China's adoption of capitalist methods has lifted more people out of poverty than all the world's foreign aid since World War II. Imagine if the U.S. were growing like that. We might be able to pay off our debts to our elder generation and our foreign creditors.

In some circles, however, growth like this is considered a gigantic problem. "China cannot continue along its current path because the planet can't handle the strain," declared Paul Krugman, a Nobel-prize-winning economist and New York Times columnist. He called recently for tariffs on Chinese exports to force the Chinese to stop using so much coal. "Letting China match the West's past profligacy would doom the Earth as we know it," he said. Is that protectionism? "So what?"

Lester Brown, founder and chief visionary of the Earth Policy Institute, goes Krugman one better. In an article in Scientific American, Brown raised the specter of food shortages that destroy civilization. Rising populations and rising incomes, he warned, mean rising food prices, falling water tables, and eroding soils. Rising temperatures compound the problem, he added.

"The world is in a race between political tipping points and natural ones," Brown announced. "Can we close coal-fired power plants fast enough to prevent the Greenland ice sheet from slipping into the sea and inundating our coastlines?"

Beyond the apocalyptic rhetoric, there is an economic truth: China's use of coal, particularly to generate electricity, is very inefficient. The country produces half as much as the U.S. and generates more carbon dioxide in the process. But this is also an opportunity: Chinese prospects for sustainable economic growth include more efficient use of energy and labor. India, Vietnam, Indonesia and other developing countries also can meet the challenge of energy efficiency as well as or better than the U.S. (which itself is 50% behind the world's leader in energy efficiency, Japan).

Growing Up Faster

The idea that America can grow at 8% a year is not usually open for discussion. The U.S. is already the world's richest nation. It has an economy twice as big as China's, and its per-capita GDP is 10 times greater than China's. The U.S. is criticized around the world for sucking up resources, not praised for creating them.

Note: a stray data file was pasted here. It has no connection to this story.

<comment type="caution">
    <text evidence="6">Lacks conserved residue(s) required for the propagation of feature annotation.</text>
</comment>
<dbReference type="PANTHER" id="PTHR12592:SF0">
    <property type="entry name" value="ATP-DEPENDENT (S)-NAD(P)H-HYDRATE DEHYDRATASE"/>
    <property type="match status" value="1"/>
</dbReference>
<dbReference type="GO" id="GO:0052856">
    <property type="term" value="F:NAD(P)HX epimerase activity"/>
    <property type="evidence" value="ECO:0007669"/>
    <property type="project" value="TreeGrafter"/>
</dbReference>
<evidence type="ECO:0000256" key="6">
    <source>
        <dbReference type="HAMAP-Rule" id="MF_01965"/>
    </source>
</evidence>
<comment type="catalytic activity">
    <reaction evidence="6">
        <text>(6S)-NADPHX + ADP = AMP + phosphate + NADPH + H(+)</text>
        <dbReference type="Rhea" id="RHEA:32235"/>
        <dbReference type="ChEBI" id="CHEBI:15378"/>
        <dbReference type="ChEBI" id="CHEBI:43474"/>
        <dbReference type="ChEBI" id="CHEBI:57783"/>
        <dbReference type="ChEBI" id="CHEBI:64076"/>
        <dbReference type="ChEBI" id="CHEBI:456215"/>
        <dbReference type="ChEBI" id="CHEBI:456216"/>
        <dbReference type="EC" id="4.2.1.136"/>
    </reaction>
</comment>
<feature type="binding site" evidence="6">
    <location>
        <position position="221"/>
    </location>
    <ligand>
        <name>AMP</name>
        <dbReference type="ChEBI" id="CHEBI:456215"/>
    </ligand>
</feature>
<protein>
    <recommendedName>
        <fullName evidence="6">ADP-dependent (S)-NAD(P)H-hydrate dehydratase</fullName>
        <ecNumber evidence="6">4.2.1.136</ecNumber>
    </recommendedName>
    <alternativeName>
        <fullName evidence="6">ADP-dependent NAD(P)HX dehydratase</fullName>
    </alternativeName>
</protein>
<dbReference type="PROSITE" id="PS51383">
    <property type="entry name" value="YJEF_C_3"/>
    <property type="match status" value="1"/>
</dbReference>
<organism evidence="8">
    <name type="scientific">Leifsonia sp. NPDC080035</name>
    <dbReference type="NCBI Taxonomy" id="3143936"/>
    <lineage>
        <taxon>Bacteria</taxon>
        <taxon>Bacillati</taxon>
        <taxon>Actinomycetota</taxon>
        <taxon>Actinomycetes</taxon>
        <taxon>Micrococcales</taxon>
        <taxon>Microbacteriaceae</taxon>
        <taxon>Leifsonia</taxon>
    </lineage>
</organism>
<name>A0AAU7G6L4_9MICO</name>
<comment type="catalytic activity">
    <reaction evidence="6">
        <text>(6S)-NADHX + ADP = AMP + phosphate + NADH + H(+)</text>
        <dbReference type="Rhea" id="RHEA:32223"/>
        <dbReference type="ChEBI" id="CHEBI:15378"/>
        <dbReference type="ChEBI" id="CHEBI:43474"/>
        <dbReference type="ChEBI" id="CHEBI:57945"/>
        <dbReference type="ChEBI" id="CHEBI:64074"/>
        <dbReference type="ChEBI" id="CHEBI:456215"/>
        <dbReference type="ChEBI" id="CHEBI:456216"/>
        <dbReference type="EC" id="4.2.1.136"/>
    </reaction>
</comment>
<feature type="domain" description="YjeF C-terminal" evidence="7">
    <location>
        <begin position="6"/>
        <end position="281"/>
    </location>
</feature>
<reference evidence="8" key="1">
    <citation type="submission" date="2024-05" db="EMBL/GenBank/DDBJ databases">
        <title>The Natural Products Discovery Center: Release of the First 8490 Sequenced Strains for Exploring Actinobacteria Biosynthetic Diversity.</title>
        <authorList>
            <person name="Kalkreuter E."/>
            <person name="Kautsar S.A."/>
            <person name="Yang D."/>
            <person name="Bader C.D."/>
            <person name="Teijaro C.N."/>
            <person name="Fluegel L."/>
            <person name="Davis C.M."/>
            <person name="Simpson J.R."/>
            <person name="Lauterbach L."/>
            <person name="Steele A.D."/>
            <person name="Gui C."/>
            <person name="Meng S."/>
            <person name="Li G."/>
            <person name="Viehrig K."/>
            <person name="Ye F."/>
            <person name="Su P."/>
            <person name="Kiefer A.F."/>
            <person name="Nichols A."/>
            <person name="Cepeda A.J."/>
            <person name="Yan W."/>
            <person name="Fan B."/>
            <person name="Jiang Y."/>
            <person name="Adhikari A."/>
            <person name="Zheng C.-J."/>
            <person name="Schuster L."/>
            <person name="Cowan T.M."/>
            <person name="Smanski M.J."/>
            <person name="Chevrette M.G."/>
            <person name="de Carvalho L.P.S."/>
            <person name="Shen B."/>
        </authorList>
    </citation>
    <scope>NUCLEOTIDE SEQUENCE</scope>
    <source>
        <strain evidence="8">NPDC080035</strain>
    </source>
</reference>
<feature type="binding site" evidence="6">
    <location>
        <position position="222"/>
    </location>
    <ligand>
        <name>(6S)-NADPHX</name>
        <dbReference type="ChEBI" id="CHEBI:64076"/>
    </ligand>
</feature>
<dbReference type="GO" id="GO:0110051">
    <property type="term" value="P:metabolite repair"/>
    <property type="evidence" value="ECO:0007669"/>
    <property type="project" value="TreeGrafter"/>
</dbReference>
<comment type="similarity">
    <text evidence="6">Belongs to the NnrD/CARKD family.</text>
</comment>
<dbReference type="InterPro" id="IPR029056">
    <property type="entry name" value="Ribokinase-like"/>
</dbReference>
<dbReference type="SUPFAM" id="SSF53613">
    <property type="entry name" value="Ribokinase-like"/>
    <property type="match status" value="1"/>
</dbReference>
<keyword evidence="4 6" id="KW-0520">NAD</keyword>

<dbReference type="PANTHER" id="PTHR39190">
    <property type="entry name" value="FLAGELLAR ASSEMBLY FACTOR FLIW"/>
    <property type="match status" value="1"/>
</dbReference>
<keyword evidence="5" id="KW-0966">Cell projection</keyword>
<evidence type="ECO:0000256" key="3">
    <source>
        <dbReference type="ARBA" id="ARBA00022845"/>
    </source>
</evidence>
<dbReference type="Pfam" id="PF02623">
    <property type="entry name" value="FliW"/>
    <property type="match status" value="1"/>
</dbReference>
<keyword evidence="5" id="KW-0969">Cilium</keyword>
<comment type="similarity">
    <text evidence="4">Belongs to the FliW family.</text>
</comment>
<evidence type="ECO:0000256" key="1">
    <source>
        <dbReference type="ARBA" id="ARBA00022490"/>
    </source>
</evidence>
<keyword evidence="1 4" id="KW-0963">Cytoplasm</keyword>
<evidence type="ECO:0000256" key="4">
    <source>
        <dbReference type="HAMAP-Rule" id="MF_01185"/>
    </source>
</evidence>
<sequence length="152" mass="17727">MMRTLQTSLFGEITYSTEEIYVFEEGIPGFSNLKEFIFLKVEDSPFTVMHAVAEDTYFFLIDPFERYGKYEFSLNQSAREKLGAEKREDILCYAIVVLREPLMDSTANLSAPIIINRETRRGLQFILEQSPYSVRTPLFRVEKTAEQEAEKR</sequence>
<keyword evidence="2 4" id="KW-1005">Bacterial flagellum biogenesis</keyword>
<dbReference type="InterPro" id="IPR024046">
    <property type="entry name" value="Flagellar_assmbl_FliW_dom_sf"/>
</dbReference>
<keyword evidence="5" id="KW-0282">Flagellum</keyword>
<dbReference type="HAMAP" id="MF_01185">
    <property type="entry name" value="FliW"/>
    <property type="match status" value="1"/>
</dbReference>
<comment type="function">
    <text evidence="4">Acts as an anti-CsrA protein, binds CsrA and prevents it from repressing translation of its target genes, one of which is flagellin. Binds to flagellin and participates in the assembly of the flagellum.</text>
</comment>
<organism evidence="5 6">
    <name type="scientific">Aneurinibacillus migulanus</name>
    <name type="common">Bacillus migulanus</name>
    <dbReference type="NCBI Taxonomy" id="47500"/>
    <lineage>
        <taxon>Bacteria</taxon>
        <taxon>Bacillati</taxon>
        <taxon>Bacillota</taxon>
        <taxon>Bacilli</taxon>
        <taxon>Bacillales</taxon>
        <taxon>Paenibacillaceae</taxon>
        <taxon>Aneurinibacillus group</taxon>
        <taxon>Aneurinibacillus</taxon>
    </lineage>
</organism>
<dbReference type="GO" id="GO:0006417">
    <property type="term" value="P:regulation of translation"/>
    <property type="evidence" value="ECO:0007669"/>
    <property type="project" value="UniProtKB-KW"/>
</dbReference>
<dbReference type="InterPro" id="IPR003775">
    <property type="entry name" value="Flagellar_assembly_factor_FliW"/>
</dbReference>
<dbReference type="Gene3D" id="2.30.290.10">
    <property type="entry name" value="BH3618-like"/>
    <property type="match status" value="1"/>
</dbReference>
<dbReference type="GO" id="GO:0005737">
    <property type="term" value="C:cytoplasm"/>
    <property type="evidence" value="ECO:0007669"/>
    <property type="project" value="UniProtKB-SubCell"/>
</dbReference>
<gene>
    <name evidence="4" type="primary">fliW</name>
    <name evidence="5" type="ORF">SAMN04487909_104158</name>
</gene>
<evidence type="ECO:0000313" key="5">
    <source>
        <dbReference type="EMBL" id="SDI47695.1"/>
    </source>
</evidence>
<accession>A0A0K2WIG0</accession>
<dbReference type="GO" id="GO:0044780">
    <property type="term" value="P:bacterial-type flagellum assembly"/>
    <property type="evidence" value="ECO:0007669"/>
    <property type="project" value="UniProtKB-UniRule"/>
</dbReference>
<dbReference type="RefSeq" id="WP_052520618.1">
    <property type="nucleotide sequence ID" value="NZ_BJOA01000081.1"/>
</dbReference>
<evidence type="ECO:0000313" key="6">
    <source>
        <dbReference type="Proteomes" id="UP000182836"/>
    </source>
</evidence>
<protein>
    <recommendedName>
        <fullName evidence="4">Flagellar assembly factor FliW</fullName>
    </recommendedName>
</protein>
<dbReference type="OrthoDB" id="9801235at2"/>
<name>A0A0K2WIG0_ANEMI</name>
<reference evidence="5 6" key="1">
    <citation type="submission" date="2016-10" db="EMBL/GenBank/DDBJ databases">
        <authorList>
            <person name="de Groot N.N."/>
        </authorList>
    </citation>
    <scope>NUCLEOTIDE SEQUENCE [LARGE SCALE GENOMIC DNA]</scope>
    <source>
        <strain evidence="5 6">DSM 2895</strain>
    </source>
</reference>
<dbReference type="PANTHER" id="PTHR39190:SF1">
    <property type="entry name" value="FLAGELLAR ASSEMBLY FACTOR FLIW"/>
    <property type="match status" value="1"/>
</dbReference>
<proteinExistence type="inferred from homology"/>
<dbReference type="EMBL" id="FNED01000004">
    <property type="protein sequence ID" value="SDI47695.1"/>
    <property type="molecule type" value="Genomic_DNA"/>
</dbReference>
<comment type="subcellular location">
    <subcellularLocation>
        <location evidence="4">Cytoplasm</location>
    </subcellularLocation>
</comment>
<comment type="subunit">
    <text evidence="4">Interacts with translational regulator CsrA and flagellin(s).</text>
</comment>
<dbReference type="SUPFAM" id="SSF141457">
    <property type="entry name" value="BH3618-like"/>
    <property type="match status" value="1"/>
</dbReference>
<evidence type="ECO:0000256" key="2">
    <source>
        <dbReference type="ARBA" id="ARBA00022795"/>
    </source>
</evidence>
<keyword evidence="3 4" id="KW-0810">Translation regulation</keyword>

Imagine what Krugman and Brown and their ilk would think of a restarted American economic engine, growing at 8% a year by the application of some unexpected technological advance, such as fusion energy, highly efficient batteries, or widespread biotechnology. They would see it as disaster.

In the current economic mess, it's easy to believe that the U.S. has reached a point where there are diminishing returns to the usual forms of investment. Putting more people to work at the same tasks doesn't do as much as it used to. Putting more capital equipment to work at the same tasks doesn't do as much as it used to. We have even found that higher leverage -- borrowing more to get more work out of every dollar of capital -- has its drawbacks. Should we rest content with what we have, even if recession and debt payments force us to have a little less?

Quite the contrary: We should press forward with investments that offer chances to improve the efficient use of key economic inputs. Just as the computer revolution that started in the 1960s has improved the quantity and quality of some kinds of labor, the biotech revolution that started in the 1980s may improve the productivity of agriculture.


The future is not clear. Those searching for a vision will select a vision they want. Krugman and Brown are among those who envision a future of greater government control for the greater good. Naturally, they have their fans. We prefer visionaries along the lines of Freeman Dyson, who expects technological solutions to the same problems.

If the question is carbon dioxide emissions, the answer could be bioengineered plants that make more efficient use of carbon dioxide. Shortage of water? New desalinization technology. Living space? Maybe hollowed-out asteroids accessible with cheap space travel. "Infinite in all directions," as Dyson put it in a book title.

The American economic policy should be to wait and see. Not injecting false stimulation to fool consumers into unwarranted confidence; encouraging genuine investment with prospects for big profits in the long run. Not soaking the rich; letting producers keep more of their earnings. Not "cap and trade"; nuclear power. Not corn-ethanol mandates; free-market fuel at free-market prices.

Not stagnation; growth for the world.